We encounter behavioural biases many times within our daily routine. Under the current circumstances for example, “confirmation bias” is very prevalent, which represents the tendency to search and favour information that supports our own beliefs. Most of us are likely to place more weight on an article that suggests lockdown could be ended relatively soon, over one that proclaims it could go on for many months. Either could be right, but the more positive outlook is easier to hear, and makes us feel better, so we prefer it.
In terms of personal financial planning, most of us will be familiar with mapping our money in our minds; known as “mental accounting”. It refers to the idea that people prefer to segregate their money and assign it to different things. We prefer to have two accounts; one for the shorter term needs and one for longer term. Without this, when panic sets in, behavioural biases push us to sell investments out of fear, and we normally do so irrespective of what purpose and how long that money is there for. As the rational investor knows from previous evidence, this is nearly always a mistake.
Using the same concept then, it can be helpful to think of portfolios in that way; two separate accounts rather than one. Whichever portfolio you are invested in, it can be split into a defensive bucket and a growth bucket. A low risk portfolio will have around 75% in defensive assets, and 25% in growth assets, whereas a medium-to-high risk portfolio will have 25% in defensive assets, and 75% in growth assets. The defensive portion is pretty boring – it isn’t there to do much other than eek out steady returns and not fall much when markets fall a lot – we call this “short term money”. The growth assets in contrast move around a lot, but over the long term deliver excellent returns – we call this “long term money”. Another way to think of it is that your “short term money” should cover your next ten years’ income or expenditure requirements and your “long term money” should cater for, well, for your longer term needs.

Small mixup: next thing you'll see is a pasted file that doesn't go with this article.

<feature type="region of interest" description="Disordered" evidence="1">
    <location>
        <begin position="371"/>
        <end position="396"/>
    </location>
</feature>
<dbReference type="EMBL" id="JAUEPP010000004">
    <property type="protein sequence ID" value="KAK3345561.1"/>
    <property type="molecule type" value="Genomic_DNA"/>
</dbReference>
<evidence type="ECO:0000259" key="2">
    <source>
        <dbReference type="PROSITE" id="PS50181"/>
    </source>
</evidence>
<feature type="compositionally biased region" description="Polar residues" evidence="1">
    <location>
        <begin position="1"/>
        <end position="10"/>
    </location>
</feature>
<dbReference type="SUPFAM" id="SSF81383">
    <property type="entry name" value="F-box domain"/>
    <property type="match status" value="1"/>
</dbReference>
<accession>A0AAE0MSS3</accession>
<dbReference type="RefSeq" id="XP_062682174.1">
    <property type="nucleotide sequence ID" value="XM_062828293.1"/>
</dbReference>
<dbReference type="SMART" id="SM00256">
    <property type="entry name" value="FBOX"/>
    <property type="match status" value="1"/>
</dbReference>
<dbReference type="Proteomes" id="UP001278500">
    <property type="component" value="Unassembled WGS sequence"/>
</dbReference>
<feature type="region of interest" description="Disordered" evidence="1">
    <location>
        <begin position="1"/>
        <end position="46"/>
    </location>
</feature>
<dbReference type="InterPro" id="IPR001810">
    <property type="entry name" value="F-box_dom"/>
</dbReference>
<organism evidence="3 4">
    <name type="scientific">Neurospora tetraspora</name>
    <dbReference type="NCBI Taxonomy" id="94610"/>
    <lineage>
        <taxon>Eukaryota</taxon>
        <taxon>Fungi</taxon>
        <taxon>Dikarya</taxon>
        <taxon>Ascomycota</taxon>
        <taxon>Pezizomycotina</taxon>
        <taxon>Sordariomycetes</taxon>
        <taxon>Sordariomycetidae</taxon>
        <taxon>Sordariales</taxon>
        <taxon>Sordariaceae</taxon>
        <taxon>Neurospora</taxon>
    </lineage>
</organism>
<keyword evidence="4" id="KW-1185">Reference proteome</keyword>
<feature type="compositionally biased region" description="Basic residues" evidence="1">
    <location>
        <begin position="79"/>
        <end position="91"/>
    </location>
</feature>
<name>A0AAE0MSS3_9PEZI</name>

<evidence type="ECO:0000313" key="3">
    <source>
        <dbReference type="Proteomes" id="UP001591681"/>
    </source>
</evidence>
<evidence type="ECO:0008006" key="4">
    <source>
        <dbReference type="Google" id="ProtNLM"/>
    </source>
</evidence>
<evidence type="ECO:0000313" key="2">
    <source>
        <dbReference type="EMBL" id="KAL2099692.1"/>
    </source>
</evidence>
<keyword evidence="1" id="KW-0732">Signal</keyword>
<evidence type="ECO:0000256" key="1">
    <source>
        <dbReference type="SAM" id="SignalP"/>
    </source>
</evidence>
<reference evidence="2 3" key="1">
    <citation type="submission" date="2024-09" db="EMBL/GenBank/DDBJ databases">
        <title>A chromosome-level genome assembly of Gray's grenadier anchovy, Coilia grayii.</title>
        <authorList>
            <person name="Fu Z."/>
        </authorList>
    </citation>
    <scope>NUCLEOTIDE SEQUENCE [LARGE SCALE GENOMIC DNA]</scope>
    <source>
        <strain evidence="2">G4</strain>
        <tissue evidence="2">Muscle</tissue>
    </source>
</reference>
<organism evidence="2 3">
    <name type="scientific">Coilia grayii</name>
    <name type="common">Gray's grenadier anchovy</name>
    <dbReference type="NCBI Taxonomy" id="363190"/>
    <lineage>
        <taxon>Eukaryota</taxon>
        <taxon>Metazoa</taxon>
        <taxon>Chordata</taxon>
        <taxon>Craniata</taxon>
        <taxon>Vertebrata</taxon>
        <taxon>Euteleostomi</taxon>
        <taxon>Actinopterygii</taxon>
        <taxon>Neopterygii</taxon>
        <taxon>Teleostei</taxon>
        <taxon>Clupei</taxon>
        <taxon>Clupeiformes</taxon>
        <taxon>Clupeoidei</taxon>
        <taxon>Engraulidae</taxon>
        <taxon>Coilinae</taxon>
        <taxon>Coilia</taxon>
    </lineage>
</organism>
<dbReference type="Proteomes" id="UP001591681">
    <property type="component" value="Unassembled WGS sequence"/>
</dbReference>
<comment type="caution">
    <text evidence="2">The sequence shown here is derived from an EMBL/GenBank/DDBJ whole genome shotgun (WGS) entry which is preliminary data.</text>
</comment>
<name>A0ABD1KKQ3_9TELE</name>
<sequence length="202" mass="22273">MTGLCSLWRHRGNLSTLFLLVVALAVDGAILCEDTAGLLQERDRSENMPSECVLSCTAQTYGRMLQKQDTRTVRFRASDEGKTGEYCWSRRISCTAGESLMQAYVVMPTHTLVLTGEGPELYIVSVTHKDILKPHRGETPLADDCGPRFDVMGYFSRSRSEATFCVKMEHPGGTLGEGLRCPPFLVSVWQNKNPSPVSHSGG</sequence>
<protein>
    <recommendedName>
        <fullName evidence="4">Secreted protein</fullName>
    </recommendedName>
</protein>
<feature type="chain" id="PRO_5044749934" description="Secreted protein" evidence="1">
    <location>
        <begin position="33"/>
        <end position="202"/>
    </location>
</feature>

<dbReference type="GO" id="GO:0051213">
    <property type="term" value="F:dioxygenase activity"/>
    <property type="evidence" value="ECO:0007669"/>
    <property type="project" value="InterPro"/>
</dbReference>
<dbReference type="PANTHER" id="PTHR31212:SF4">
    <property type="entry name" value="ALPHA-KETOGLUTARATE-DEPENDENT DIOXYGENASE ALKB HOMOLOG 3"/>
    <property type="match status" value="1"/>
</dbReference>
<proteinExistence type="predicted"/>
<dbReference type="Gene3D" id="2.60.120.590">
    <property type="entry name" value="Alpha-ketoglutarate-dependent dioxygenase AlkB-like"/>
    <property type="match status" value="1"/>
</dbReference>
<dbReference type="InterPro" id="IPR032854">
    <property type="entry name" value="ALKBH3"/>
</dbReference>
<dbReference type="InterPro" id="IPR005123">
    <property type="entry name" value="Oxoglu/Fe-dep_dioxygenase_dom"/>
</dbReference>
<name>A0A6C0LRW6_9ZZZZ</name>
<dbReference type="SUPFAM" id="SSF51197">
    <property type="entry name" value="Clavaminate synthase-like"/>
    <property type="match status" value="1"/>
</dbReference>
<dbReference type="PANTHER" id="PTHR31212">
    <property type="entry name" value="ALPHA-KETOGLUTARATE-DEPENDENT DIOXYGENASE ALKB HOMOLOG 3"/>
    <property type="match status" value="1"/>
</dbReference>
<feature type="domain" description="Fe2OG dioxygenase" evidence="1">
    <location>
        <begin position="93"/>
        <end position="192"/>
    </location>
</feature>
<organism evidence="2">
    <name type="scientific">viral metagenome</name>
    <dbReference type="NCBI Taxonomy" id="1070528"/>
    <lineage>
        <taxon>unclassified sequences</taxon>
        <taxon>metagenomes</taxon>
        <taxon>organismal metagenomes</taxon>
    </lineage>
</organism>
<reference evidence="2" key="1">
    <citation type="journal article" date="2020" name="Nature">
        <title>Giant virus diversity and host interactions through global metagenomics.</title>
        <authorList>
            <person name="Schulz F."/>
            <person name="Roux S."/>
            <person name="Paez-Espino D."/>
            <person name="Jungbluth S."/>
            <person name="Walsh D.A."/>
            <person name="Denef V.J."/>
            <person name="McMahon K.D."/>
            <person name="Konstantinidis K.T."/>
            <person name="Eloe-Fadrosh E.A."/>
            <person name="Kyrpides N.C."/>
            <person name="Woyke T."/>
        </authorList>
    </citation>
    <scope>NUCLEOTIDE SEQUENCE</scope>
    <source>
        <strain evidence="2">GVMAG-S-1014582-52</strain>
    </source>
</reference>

The chart below shows how these two accounts have performed since the start of 2020. Importantly, despite one of the most challenging market environments in history, the short term account has protected well, and is only down 1.5% in 2020, compared to the wider UK equity market at -23%. The long term account in contrast is down to a much greater extent, but has still managed to outperform the equity index by around 5% over just four months. Low risk investors should therefore rest assured that 75% of their portfolio is pretty much in the same place it started the year at (and therefore their next 10 years of income remains secure), and high risk investors should be pleased to see that they are in a great position for when things ultimately improve.
Another important point to emphasise is that both the level of protection, and the forward returns in both those lines have improved. The large scale action by Central Banks across the globe has vastly improved the conditions in bond markets, which make up the greatest portion of the short term bucket. Moreover, whilst in January that account was offering an income return of around 2%, it is now offering more than 5%. As far as the long term bucket is concerned, equities at the start of the year were expensive, whereas now there are some excellent businesses trading cheaply.
As we wrote last week, the outlook remains uncertain in our view. There are several ways the next few months could play out, and confirmation bias is one of the challenges we need to guard against, ensuring we respect both the positive and negative possibilities. Irrespective though, the splitting of your portfolio into defensive/short-term and growth/long-term buckets, can be helpful in providing reassurance. Both accounts we believe are well positioned and we remain focussed on the risks and opportunities as they continue to evolve.